Researchers at the Thomas Jefferson University Hospital and Kimmel Cancer Center at Jefferson have shown that loss of the retinoblastoma tumor suppressor gene (RB) in triple negative breast cancer patients is associated with better clinical outcomes. This is a new marker to identify the subset of these patients who may respond positively to chemotherapy.
Today, no such marker is applied in care of triple negative breast cancer, and as a result, patients are all treated the same.
Agnieszka Witkiewicz, M.D., Associate Professor of Pathology, Anatomy and Cell Biology at Thomas Jefferson University, and Erik Knudsen, Ph.D., Professor of Cancer Biology and Deputy Director of Basic Science at Jefferson’s Kimmel Cancer Center, presented the findings at the 2011 CTRC-AACR San Antonio Breast Cancer Symposium during a poster discussion on Dec. 9.
“This is a step in trying to better direct treatment for patients with triple negative breast cancer,” Dr. Knudsen said.
In general for cancer, loss of tumor suppressor genes is associated with poor clinical outcome. However, loss of RB in triple negative breast cancer patients appears to be a predictor of favorable clinical outcomes. This is because it changes the way tumor cells respond to therapy such that they end up becoming more sensitive to chemotherapy.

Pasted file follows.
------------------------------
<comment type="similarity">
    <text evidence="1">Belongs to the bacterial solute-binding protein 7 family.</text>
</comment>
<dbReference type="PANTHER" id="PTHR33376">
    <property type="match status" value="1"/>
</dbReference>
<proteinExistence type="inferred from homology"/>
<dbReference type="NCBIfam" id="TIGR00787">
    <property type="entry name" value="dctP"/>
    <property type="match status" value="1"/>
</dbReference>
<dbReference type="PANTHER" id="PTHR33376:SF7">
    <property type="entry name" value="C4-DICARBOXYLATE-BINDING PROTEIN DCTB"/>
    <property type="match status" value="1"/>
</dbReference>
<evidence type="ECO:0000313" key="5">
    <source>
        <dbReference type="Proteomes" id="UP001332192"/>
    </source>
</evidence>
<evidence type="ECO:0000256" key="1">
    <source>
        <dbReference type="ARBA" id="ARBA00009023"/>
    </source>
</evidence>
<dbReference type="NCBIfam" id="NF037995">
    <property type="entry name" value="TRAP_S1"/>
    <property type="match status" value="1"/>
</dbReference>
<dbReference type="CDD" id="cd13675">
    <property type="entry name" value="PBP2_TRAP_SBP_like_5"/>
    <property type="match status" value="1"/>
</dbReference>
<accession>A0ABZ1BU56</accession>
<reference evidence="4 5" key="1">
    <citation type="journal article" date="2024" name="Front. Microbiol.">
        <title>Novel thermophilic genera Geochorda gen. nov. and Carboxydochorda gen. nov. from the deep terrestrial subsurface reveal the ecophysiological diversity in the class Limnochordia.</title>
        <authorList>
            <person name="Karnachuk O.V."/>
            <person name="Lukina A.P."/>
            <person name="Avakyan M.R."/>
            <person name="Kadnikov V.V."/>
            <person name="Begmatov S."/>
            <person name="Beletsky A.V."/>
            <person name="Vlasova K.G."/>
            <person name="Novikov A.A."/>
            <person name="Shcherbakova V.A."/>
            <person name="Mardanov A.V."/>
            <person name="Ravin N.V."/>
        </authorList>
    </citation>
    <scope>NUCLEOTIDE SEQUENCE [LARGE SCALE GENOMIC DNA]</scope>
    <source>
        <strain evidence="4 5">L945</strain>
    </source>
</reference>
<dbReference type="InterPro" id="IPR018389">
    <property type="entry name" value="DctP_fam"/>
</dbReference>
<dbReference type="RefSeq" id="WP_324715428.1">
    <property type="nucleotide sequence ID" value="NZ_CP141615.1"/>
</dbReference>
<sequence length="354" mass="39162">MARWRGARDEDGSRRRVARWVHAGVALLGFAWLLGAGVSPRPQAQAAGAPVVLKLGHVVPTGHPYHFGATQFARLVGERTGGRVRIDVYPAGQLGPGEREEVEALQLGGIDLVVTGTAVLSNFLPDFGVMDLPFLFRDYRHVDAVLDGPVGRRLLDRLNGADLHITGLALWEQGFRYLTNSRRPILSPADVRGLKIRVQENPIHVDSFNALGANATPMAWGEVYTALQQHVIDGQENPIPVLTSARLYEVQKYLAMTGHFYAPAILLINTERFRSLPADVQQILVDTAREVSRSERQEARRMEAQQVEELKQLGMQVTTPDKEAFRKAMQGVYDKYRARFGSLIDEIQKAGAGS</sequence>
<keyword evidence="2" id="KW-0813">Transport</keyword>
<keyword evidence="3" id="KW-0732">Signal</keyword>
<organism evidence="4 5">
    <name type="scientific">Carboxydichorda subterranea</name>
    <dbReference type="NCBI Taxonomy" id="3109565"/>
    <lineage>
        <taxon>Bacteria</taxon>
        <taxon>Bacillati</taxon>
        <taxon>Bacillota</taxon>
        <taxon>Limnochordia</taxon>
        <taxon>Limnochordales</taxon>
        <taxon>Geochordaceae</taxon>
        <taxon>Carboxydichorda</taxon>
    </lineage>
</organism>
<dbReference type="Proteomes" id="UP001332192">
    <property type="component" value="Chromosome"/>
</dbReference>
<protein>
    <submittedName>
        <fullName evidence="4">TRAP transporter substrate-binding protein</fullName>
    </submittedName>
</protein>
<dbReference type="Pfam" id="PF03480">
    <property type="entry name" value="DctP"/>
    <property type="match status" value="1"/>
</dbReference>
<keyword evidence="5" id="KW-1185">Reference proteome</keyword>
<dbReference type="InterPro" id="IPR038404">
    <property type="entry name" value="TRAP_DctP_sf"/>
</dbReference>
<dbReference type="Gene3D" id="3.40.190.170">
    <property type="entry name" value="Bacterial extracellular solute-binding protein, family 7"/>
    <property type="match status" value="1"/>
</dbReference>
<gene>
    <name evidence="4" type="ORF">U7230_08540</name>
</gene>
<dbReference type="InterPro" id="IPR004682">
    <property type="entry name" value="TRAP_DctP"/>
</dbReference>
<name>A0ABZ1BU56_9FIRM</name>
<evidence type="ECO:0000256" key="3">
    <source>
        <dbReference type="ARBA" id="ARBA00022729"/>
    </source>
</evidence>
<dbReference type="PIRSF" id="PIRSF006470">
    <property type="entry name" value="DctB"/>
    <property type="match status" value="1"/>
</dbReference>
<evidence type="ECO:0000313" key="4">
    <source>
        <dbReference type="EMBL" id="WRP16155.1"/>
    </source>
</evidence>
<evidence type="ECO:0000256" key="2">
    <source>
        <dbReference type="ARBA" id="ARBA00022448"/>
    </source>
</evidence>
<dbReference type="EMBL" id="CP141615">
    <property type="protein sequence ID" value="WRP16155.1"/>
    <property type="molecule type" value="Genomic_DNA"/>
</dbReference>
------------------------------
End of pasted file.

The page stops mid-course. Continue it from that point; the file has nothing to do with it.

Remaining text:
The researchers retrospectively evaluated the RB status and clinical outcome of a cohort of 220 patients diagnosed and treated at Thomas Jefferson University Hospital with chemotherapy. RB loss, they found, was associated with a longer overall survival. In contrast, patients with RB had worse survival.
“Triple negative breast cancer is the most deadly of breast cancers, with fast-growing tumors, that affects younger women,” said Dr. Witkiewicz. “This work allowed us to identify a marker that could lead to better treatment for patients. It’s about female personalized medicine.”
Edith Mitchell, M.D., Professor of Medical Oncology at Jefferson, and Adam Ertel, Ph.D., a research instructor in the Department of Cancer Biology, were also involved in the study.
The next step for the researchers is a clinical trial at Jefferson to confirm their findings. Tumors of newly-diagnosed patients with triple negative breast cancer will be tested for the RB gene before they receive chemotherapy. After treatment, the data will be evaluated to determine the efficacy of directing future patient care.
This study represents one important example of personalized medicine being performed at the Department of Pathology, Anatomy and Cell Biology, Thomas Jefferson University and the Kimmel Cancer Center to improve patient care.